Vilfredo Pareto, that fabulous Italian Sconomist and educator I spoke of in a previous post, also made some astute observations about society beyond the 80/20 rule.
For example, he was one of the first to recognize that people assess and decide with their emotions (heart) and rationalize with their logic.
Which basically explains why we go after things we want (like a million dollar palace or a shiny new car) and ignore the things we need (like a clean home or 6 months’ living expenses in our savings account).
Humans are in a constant state of assessment. We’re constantly looking at what we want, versus what we truly need, and weighing the risks of putting off the need to have the want.
If we think the risk of losing the want outweighs the risk of putting off the need, we put off the need.
However, if we feel that it’s too risky to give up the need, we forego the want instead.
Back in elementary school, my teacher talked about opportunity costs: the idea that every choice comes with a sacrifce – usually time, energy, or money – or a combination of all three.
In order to attain item A, we may have to give up on item B – or at least delay it a while.
Opportunity costs are all around us: when we choose to eat the frosty at Wendy’s instead of ordering a salad. When we choose to buy the high end MP3 player to keep up with the Joneses, instead of buying the generic MP3 player and saving the difference for the college trust fund.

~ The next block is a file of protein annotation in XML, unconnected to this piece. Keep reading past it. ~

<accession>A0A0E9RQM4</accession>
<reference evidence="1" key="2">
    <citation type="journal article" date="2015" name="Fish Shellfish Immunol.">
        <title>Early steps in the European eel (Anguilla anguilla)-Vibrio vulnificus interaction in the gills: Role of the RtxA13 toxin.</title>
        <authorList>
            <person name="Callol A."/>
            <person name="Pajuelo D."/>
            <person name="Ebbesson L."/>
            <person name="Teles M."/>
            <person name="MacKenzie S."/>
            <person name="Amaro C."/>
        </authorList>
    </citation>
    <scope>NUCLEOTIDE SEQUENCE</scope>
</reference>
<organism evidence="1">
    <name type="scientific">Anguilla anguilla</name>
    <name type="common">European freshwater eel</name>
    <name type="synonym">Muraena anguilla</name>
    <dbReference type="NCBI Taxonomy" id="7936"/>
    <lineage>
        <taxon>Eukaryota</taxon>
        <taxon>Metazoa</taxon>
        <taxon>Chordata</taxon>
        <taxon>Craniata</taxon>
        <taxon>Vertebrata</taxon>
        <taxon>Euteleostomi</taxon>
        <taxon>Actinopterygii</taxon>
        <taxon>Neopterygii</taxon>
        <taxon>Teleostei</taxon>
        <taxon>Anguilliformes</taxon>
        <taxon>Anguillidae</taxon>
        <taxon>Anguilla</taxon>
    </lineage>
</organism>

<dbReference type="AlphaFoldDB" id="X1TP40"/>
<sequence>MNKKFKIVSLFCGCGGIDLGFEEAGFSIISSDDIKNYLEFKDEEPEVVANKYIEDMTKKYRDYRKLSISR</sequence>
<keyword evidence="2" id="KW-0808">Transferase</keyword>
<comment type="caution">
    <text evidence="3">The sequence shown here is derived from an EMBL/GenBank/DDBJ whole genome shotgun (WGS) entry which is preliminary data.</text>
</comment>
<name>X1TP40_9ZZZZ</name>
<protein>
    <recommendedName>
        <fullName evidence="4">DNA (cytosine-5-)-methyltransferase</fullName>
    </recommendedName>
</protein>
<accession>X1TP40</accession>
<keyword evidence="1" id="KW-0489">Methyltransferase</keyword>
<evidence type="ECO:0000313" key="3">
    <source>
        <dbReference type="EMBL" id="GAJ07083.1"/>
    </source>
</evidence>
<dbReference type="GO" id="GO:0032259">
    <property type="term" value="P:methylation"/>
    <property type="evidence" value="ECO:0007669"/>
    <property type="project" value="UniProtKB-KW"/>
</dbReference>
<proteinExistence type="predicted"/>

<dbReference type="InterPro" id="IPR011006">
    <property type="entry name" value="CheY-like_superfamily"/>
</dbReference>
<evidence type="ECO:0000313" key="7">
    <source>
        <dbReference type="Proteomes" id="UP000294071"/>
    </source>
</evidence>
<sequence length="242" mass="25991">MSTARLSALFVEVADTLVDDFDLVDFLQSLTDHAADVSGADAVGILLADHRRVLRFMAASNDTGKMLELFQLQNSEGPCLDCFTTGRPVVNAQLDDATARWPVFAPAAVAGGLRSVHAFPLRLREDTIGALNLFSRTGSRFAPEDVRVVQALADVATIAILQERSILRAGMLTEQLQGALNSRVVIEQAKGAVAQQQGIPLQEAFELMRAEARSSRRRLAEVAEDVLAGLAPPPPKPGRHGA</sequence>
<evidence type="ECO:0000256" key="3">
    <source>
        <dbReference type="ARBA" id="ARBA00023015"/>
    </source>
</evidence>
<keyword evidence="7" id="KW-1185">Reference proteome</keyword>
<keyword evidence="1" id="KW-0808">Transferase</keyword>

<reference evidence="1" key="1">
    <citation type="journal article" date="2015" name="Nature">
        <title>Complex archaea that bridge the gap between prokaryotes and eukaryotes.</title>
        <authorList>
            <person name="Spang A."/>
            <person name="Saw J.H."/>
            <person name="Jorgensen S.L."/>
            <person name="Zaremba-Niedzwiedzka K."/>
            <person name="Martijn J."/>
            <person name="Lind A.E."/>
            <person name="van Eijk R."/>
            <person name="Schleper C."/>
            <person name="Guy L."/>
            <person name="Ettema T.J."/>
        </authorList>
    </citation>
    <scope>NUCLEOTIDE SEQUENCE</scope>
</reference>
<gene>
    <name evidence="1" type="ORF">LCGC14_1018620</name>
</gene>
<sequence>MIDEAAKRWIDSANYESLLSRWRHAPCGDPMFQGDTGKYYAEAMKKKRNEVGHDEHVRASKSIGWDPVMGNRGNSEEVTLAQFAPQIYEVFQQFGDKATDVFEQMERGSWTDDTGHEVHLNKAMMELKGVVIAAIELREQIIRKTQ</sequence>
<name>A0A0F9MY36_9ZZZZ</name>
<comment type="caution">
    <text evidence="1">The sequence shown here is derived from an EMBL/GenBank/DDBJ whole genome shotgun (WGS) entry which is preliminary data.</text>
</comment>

When we opt to call our hostess the day before the party instead of doing proper hostess coaching. When we don’t do the upsell because we think we’re “being pushy.”
There are costs to every choice we make. Pareto just explained the human mechanism that allows us to make the determination.
So when you’re talking with your prospects – whether you’re booking, selling, or sharing the business opportunity with them, you need to uncover the wants AND the needs. Because some needs are greatr than others. They’re non-negotiable. Other needs are mutable, transient and can meet oppsition when the want is stronger.
Then, simply show your prospect how your solution meets the want AND the need for best success. If you can’t do both, always go for whichever is stronger – the want or the need.
It takes practice, but once you get familiar with understanding needs versus wants, you will quickly get a feel for how this works.
Some people call it “finding their pain”, but whatever you call it, understand Pareto’s discovery and put it to work for you.
People decide with their heart (emotions) and reationalize with their brain (logic). You are most persuasive when you can appeal to both.